How the Retailer's Upscale Rivals Are Evolving
SMITH BRAIN TRUST – Who would have thought it would come to this for Barneys New York?
The epitome of New York affluence, a retailer who catered to the city’s most elite, reduced to bankruptcy court, then sold off in pieces.
Last week at auction, Authentic Brands Group bought the Barneys name, saying it planned to license it to other shops – Saks Fifth Avenue, for example, in the United States and Canada. Meanwhile, the remaining Barneys merchandise was bought up, to be scattered to several different places and sold without the cache of the flagship Madison-and-61st Manhattan address.
But Barneys won’t be Barneys anymore, says Yajin Wang, assistant professor of marketing at the University of Maryland’s Robert H. Smith School of Business. “It’s sad,” she says. “But it was kind of inevitable.”
The company’s one-time rivals now are striving to avoid its fate.
Barneys filed for bankruptcy in August, after a prolonged, and ultimately unsuccessful, bid to try to find a suitor. Its downfall, Wang says, was a culmination of multiple factors. Among the biggest factors, she says, was e-commerce. “A lot of retailers – especially luxury retailers – were slow to respond to the way that consumer purchasing behavior has changed,” she says.
Barneys maintained its brick-and-mortar presence, but arrived late to the game in e-commerce. It hadn’t evolved to compete in the increasingly multichannel industry, and its consumers moved on. There was a stream of other brands, Wang says, such as Net-a-Porter and Farfetch, competing for their affections. Some were multichannel and some offered online-only luxury goods. “Barneys did not do enough to survive in today’s multichannel competitive environment,” she says. “They were losing out.”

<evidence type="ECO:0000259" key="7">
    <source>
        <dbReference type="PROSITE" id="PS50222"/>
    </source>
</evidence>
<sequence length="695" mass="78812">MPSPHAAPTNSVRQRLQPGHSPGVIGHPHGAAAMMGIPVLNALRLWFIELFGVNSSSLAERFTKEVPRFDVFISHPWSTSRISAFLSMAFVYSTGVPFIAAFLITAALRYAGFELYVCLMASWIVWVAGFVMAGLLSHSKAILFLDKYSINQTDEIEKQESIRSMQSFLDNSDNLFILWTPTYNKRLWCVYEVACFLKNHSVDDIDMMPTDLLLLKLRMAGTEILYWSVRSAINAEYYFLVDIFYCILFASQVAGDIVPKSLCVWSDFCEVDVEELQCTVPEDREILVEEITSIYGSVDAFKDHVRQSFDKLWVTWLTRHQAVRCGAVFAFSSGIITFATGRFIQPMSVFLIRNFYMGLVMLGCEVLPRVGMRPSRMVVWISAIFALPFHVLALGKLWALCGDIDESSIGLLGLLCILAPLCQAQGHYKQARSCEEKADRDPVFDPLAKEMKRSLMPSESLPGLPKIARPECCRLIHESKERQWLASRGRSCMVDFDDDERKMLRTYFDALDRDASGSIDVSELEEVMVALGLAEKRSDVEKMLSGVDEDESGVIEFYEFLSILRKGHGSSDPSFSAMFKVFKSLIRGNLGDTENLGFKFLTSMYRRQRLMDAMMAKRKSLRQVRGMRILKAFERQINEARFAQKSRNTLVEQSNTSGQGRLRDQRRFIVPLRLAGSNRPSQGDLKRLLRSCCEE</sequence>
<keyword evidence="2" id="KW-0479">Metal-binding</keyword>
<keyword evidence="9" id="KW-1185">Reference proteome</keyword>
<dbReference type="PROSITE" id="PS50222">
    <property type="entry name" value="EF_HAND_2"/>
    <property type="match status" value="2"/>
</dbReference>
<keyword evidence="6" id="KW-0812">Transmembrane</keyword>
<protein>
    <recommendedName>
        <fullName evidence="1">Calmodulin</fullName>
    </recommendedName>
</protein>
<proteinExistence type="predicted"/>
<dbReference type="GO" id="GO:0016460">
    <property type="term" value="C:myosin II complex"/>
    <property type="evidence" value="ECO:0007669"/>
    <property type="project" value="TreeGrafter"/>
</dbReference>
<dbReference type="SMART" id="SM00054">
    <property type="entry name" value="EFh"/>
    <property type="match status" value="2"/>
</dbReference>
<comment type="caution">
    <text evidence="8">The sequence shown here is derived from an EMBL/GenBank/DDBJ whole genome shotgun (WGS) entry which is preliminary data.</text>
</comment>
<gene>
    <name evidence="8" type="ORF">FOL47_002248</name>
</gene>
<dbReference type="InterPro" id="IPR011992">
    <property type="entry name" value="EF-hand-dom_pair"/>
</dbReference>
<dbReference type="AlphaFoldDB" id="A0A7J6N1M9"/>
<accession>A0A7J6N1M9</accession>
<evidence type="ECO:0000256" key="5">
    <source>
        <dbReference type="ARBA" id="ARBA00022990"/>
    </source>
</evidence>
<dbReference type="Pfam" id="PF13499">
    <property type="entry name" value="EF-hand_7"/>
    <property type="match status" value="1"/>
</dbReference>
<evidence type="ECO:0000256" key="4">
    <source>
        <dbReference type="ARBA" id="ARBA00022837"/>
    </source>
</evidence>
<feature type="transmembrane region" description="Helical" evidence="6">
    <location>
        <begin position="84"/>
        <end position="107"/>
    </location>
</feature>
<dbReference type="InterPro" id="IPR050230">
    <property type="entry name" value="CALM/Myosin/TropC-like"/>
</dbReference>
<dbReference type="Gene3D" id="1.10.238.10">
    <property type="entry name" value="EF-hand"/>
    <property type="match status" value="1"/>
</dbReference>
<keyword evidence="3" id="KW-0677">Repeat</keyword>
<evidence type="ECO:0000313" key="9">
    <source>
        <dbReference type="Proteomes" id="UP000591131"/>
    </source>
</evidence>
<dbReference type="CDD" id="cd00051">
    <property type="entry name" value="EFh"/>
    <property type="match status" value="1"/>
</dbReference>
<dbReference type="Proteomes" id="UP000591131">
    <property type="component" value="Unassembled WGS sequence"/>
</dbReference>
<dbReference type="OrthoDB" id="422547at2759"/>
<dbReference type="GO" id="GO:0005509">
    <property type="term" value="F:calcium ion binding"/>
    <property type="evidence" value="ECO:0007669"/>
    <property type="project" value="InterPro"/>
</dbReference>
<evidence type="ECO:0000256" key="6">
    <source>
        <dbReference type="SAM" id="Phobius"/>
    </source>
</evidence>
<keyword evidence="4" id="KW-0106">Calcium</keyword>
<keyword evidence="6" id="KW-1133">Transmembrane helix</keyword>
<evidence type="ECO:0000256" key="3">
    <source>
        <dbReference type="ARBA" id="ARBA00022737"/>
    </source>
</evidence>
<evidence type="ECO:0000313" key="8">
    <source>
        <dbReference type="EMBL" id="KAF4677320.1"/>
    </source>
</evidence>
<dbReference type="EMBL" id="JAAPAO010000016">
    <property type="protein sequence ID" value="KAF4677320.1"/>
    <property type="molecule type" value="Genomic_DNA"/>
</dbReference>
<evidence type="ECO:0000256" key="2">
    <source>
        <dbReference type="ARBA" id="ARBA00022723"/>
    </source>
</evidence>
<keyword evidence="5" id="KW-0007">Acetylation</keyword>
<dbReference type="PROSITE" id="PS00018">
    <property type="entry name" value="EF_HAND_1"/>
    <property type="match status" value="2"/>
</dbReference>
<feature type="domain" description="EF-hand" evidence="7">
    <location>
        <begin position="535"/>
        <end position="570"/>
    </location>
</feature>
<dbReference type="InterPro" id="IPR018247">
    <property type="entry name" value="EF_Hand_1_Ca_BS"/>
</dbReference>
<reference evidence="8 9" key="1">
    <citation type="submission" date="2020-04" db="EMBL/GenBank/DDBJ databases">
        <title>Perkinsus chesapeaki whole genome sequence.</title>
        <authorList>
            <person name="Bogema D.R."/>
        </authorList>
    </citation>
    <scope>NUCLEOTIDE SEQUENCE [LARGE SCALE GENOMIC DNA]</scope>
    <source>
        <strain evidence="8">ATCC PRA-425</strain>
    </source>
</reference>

For others in the luxury retail space, Barneys is a warning, Wang says.
Its high-end department store sisters, such as Saks Fifth Avenue, Neiman Marcus and Nordstrom, have made big investments in e-commerce and other online services, in an effort to reach customers across channels, Wang says. They’re paying closer attention to the experience of online shopping, offering tools for determining the right size, offering customer-friendly return processes, and even offering monthly fashion subscription services.
But apps and online aren’t enough either, says Wang, which is why luxury stores across Manhattan and elsewhere are evolving too. They’re seeking to provide a more experiential and personal shopping environment, one that will draw consumers into the physical stores. For Neiman Marcus, that’s meant adding spas and salon services, sometimes to the first floor of a multi-story department store.
“It’s a problem for all of the high-end luxury department stores, but also for smaller, niche luxury sellers like New York’s Bergdorf Goodman,” she says. “They are facing similar situations, where they are asking themselves how they can compete with online retailers, and what unique selling points they can offer by having an actual physical store. I think that’s the overall challenge.”
Meanwhile, in New York’s tony SoHo shopping district, Louis Vuitton, Gucci and Celine are all experimenting with new store concepts, investing in video installations, art installations, cafes.
“It’s happening across luxury retail. Retailers are trying to set up a lifestyle or an experiential center in the stores, rather than just trying to display products.”
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